Food delivery companies have warned that new workplace laws could lead to fewer opportunities for workers on their platforms.
A Senate inquiry examining the workplace changes heard users of apps such as Menulog, Uber Eats or DoorDash could be slugged with higher delivery costs as a result of employment changes for drivers.
Under the proposed laws, gig economy workers would be offered greater protections, while casual workers would be able to more easily move into permanent work.
General manager of DoorDash Rebecca Burrows said the laws would lead to negative impacts for workers using the platform.
"It places (DoorDash workers) on the path to being employees in everything but name, introduces considerable ambiguity for platforms and workers, and increases costs for consumers during a cost of living crisis," she said.
"We estimate that should the bill apply an employment framework, the average delivery costs for Australian families could rise between 210 and 260 per cent."
Menulog's managing director Morten Belling said it was crucial for the laws to clearly lay out what counted as direct employment and employee-like conditions for workers.
"This is also crucial to ensure that legal certainty is being met and a level playing field for all industry participants," he said.
"We recommend narrowing the scope of the Fair Work Commission and adding further guardrails that will provide greater certainty for the industry."
General manager of rides at Uber Australia Dominic Taylor said a definitive list of areas the Fair Work Commission could rule on would lead to greater certainty for gig economy platforms.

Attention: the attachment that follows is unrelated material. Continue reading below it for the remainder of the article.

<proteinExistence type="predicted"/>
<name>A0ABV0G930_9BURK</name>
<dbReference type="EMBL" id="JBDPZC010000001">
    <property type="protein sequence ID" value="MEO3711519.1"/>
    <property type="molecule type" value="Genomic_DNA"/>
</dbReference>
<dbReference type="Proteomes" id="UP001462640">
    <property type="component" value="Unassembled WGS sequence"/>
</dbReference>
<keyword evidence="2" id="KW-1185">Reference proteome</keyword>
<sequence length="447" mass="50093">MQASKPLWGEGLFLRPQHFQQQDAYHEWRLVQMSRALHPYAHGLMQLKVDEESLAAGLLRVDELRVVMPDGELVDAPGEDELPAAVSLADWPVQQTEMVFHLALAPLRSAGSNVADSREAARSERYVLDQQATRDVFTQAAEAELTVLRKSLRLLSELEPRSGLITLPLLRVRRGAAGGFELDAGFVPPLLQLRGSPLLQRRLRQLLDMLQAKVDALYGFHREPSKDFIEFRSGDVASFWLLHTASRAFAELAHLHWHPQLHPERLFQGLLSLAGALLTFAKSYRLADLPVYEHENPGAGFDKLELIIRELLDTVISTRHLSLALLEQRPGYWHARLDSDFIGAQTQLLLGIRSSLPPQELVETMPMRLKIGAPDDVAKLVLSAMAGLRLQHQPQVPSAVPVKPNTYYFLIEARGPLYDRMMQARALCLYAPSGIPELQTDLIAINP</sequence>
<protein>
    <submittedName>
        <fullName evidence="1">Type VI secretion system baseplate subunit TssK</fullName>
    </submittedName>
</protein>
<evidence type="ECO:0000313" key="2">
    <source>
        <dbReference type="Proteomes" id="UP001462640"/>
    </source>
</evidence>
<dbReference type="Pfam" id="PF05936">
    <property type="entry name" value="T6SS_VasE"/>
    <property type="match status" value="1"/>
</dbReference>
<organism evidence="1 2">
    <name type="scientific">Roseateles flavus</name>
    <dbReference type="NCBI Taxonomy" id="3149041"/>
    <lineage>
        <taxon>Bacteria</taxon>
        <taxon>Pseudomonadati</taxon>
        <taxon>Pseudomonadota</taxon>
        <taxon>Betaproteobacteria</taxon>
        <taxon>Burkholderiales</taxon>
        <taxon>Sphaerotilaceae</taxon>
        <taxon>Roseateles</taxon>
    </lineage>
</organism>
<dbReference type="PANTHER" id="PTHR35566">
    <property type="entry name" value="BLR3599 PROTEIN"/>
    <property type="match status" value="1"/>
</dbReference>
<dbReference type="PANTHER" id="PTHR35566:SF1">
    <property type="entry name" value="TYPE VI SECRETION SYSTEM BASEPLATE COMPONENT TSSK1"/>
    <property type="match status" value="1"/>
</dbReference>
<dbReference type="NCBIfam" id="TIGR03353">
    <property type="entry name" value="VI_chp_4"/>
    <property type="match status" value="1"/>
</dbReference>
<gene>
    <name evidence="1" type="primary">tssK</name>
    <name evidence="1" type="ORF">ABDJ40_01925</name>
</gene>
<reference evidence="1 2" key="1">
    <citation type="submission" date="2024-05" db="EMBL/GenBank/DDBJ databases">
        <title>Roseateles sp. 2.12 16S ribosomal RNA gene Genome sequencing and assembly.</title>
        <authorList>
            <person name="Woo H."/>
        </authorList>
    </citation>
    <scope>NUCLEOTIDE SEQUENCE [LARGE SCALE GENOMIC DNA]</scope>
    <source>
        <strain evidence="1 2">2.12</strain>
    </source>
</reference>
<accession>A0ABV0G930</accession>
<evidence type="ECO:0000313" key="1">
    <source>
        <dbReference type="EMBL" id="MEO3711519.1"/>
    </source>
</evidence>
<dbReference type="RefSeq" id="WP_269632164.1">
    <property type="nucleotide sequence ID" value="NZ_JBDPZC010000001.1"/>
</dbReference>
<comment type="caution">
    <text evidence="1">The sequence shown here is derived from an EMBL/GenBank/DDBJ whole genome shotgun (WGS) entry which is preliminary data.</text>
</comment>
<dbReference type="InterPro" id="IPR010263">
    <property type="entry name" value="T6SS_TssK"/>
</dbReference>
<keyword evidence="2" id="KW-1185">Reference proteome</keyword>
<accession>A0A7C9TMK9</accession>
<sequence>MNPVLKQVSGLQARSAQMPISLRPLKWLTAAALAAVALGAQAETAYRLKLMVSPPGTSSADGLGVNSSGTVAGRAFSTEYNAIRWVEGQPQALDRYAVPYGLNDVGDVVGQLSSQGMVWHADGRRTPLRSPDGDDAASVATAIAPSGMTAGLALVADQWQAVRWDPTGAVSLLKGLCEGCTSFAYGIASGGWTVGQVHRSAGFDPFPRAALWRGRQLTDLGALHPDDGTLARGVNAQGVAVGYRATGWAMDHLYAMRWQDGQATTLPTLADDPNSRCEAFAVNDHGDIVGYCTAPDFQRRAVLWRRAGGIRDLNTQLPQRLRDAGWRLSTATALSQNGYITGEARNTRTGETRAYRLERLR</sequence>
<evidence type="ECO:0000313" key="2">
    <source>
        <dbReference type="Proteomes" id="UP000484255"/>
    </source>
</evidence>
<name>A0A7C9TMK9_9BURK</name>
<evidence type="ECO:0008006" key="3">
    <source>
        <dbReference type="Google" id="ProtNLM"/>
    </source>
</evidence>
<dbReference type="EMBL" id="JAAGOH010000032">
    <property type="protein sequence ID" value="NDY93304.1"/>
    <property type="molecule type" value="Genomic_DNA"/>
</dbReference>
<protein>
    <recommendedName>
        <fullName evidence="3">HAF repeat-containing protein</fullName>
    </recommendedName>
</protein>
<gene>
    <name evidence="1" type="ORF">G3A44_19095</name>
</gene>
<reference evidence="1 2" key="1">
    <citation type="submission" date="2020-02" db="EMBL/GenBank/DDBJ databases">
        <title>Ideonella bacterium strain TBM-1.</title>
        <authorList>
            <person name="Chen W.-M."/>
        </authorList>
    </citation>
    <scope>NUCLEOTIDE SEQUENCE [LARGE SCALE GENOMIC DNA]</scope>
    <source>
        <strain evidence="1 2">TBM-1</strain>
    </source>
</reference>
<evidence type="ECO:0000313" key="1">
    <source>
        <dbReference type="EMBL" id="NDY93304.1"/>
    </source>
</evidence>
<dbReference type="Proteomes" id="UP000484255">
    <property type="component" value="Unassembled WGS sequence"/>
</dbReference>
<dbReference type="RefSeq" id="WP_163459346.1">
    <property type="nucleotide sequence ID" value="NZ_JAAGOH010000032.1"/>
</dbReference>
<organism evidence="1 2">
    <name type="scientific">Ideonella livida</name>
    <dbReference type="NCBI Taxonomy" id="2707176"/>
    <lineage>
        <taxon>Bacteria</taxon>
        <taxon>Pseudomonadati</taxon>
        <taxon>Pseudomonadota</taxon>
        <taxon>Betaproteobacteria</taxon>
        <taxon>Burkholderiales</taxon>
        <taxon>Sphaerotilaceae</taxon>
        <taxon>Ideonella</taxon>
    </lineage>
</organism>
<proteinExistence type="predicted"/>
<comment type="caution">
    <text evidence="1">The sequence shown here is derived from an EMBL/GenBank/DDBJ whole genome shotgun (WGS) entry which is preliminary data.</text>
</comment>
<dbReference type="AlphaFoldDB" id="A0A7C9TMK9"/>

Mr Taylor said if the flexibility element for workers on the platform was removed, many would leave the service.
He urged the government to change the definition of gig economy work so that it did not include time spent online by workers before a job was accepted.
"If we were forced to pay for time that someone's online and not engaged on a trip ... what we'll need to move towards is shift work," he said.
"If I were to be paid for that time between coming online and starting my first trip, not only would I be paid for work I'm not accepting, but I'd also be double dipping across multiple platforms."
Earlier, the inquiry heard from multiple gig economy workers, who said they often had no workplace protection when they were making deliveries.
Some told the inquiry of having to work more than 60 hours a week in order to make ends meet.
Gig economy worker Abdollah Askari said a minimum wage for those in the industry was urgently needed.
"(Platforms) change the pay on their own, and I don't have any say in it, there is no law protecting my wage," he said.
"It's pretty much doable for all the platforms that they should have some minimum wage going on if they want to work in the Australian market."
ACTU president Michele O'Neil urged MPs to pass the whole bill as soon as possible to better protect employees, including an estimated 250,000 gig economy workers.
"Workers in insecure work earn less, have less access to training or career progression. They're skipping meals and rent and mortgage payments," she told the inquiry.
Chief executive of the Australian Chamber of Commerce and Industry Andrew McKellar said the changes would be onerous for small businesses.
"Our concern here is that the impact of the bill is making it much more difficult for employers, for businesses to make the choice to employ people in a matter in which they would wish," he said.
The bill would have a detrimental impact on compliance and the penalties for failing to comply because "these onerous requirements will be considerably higher".
The Senate inquiry is due to hand down its report in early 2024.